It is also similar at wine tastings and competitions where a judge will spit out a sample, for the same reasons plus so they do not become inebriated.

  7. ktvorwald permalink
    March 21, 2012 11:17 am

    No pain, no gain, as they say! That’s why I always keep a stack of good books in the bathroom. Just sayin’.

    The e-mail I put in is the best way to reach me if you ever need more taste testers. :)

  8. March 21, 2012 11:40 am

    It sounds as if it was quite an affair. Got to admit though, the sheer price per cake keeps me away from any of those bakeries. I’ve had two cakes at Bettie’s….they were nice enough, but afterwards I kept thinking that for what I paid for two velvet cupcakes I could have bought a whole cake at the Schuyler Bakery.

    Of course, thinking like that is why I’ve gained 15 pounds…

  9. March 21, 2012 11:41 am

    I’m so sorry to have missed out on this, I’ve actually never had a local cupcake. But it sounds like you did a great job and everyone had fun! I, too, would be interested to hear bakery reactions to the results.

    Looking forward to the next Tour/tasting.

  10. Kerosena permalink
    March 21, 2012 11:46 am

    It sounds like there were lots of tummy aches after the tasting. I felt ok afterwards, just didn’t want to eat for the rest of the day. I think I ended up consuming the equivalent of about two cupcakes.

    For future tours and tastings, I recommend these protips:

  11. March 21, 2012 11:59 am

    Daniel, thanks again for generously hosting such a fun event. I, too, am also curious to know if any of the bakeries will respond.

  12. Crystal permalink
    March 21, 2012 12:21 pm

    I really enjoy reading about the taste testing and would love to participate in one in the future. It’s nice, when I’m looking for a particular food item, to be able to go to reviews like this. Keep ’em coming!

  13. Ewan permalink
    March 21, 2012 12:57 pm

    Sign me up! [We could do coffee, given recent discussions; or croissants; or scones..]

  14. Beck permalink
    March 21, 2012 2:24 pm

    This was a really fun event, and I’m glad I took part in it. I’d like to say it turned me off cupcakes, but it actually left me wanting more cupcakes from Fluffalicious! It was really nice to put some names with commenting faces, too.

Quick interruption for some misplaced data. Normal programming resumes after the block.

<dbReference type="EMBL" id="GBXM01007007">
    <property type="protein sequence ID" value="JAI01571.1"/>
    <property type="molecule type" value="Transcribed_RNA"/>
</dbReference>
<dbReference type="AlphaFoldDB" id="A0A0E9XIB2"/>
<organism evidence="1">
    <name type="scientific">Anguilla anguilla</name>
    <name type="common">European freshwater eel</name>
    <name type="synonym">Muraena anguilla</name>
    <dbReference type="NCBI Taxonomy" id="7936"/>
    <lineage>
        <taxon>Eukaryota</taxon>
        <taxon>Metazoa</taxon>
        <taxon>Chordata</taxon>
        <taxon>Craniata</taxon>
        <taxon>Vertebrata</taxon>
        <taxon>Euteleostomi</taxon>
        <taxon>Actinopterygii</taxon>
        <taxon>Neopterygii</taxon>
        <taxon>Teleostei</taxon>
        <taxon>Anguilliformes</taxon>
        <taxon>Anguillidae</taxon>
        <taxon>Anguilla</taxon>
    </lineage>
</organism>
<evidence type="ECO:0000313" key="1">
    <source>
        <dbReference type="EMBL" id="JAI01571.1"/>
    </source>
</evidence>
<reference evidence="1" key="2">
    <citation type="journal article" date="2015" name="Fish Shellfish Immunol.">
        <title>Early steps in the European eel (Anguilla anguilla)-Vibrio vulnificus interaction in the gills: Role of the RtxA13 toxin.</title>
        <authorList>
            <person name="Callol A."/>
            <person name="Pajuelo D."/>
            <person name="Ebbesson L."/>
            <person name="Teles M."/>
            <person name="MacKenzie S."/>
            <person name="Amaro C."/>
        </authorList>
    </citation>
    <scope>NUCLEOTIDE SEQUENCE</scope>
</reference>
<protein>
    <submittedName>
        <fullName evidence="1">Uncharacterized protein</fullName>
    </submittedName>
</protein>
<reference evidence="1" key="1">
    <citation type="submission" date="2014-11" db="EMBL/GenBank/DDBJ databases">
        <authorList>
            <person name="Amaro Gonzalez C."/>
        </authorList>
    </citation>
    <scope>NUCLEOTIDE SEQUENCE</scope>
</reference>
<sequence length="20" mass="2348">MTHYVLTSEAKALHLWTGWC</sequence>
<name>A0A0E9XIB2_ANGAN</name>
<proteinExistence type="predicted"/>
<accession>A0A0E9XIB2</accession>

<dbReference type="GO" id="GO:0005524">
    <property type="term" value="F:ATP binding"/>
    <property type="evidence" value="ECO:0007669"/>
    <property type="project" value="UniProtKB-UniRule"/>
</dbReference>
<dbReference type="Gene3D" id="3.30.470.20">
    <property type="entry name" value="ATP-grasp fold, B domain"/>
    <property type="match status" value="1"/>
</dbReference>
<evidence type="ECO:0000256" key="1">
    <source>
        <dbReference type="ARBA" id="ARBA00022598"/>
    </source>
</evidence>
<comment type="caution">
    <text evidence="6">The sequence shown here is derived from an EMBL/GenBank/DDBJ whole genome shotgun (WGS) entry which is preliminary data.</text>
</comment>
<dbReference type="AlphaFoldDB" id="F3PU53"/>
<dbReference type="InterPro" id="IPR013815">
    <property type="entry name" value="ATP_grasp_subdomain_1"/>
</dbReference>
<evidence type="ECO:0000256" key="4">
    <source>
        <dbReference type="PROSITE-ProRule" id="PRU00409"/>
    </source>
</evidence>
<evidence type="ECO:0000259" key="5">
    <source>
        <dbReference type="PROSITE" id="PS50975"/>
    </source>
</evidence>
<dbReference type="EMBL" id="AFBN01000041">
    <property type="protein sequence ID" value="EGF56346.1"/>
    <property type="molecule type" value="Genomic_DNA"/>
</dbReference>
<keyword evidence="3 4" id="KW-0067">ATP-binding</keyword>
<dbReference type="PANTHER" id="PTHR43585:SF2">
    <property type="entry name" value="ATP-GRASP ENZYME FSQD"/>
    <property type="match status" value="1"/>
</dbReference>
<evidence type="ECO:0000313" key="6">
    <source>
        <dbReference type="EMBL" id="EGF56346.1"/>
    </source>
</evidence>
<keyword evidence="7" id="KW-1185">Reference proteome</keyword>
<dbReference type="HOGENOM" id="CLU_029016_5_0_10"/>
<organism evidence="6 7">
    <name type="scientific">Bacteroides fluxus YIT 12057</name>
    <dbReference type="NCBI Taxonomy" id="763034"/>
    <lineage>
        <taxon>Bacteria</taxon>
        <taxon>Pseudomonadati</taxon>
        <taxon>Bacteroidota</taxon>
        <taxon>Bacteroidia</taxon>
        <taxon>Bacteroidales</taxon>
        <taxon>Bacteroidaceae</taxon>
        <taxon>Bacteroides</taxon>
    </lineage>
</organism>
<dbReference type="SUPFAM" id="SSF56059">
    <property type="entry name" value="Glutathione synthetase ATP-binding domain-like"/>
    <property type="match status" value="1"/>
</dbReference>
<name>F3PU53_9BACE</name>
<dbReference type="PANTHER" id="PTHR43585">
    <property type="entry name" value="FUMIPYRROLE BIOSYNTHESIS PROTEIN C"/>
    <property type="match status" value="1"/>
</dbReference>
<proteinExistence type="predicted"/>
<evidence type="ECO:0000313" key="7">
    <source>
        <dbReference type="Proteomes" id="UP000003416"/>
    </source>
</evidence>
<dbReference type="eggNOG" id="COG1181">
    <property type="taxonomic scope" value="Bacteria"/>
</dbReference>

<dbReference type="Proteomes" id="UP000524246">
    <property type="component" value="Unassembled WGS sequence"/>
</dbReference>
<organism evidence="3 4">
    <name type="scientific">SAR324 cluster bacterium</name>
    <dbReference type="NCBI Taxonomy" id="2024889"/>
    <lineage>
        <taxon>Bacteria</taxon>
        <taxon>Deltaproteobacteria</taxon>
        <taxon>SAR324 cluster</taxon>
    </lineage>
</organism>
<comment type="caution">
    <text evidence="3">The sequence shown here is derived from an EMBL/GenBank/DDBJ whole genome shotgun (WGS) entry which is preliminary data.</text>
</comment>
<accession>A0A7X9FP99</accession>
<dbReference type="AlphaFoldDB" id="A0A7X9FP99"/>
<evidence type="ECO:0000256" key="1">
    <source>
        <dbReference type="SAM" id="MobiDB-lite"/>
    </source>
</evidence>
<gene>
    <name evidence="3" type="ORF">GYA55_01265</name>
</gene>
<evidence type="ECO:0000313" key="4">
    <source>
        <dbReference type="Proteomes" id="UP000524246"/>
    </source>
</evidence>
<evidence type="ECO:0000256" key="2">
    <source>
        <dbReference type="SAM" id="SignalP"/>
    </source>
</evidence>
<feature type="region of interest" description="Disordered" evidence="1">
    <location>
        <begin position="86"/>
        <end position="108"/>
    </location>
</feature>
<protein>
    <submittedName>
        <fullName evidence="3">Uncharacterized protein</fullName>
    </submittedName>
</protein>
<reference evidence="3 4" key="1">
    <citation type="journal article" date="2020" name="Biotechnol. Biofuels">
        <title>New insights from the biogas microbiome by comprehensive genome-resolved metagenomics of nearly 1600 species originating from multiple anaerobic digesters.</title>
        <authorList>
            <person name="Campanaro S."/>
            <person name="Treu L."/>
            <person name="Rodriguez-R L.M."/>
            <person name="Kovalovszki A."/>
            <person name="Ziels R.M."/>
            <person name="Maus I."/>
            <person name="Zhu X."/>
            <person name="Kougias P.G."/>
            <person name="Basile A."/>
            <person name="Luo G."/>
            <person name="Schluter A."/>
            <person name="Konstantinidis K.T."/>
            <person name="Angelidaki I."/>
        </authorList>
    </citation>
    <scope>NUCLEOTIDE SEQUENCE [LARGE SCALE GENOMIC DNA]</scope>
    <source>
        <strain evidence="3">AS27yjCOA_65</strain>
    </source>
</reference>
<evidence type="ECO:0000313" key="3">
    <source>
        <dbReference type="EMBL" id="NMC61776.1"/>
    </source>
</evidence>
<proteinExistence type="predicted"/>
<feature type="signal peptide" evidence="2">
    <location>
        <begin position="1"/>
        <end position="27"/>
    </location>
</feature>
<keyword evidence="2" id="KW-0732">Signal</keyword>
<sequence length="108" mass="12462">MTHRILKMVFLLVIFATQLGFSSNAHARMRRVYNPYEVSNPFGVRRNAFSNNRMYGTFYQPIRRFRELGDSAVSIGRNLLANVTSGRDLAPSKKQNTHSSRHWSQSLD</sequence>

Thanks for organizing this event, Daniel.

  15. Sarah M. permalink
    March 21, 2012 2:42 pm

    So glad to finally see a scientific (!) judgment of these bakeries, especially one that confirms my deep antipathy for Bettie’s.

  16. March 21, 2012 8:08 pm

    Without going into specifics, a bit of a volcanic eruption at the office has had me a bit distracted these past couple of weeks (the cupcake challenge was a WELCOME distraction), so I haven’t had the energy to devote to some outside work responsibilities as it is, let alone my blog. (Which is oh so woefully neglected, anyway.) But, yes. I’ll definitely be writing about this. Hopefully over the weekend. :)

  17. March 21, 2012 8:27 pm

    Ahhh….finally a moment to leave a reply. I am the owner of Fluffalicious and I would like to express my gratitude to all who participated. I am grateful for the compliments and accept the criticisms with an open mind. My staff and I work hard everyday to put our best work forward, with the knowledge that there is always room for improvement.

    I do feel the need to say that the owners of Coccadotts, Bettie’s and Sweet Temptations all work equally as hard. I think it is wonderful that we all do a little something DIFFERENT than the next person, a different taste, a different interpretation or a different recipe. No matter what the difference is, it makes each one of us who we are and what our business is and strives to be. We all have something to be proud of.

    Thank you again from myself and my staff. This was a pleasant surprise and a great start to our week !

  18. Uncle Laurie permalink
    March 26, 2012 4:52 pm

    Call me when you have that absinthe tasting please!

  19. Rebecca permalink
    March 26, 2012 9:25 pm

    Sounds like so much fun! I would love to help taste something in the future. Especially something sweet!

  20. Karen permalink
    March 27, 2012 6:30 pm

    I did my own ‘tasting’ by getting one (or two) appealing cupcakes from each of the four bakeries. This was done over several months’ time, though. My favorite was Bettie’s followed very closely by Fluffalicious. May have to try those two again very soon!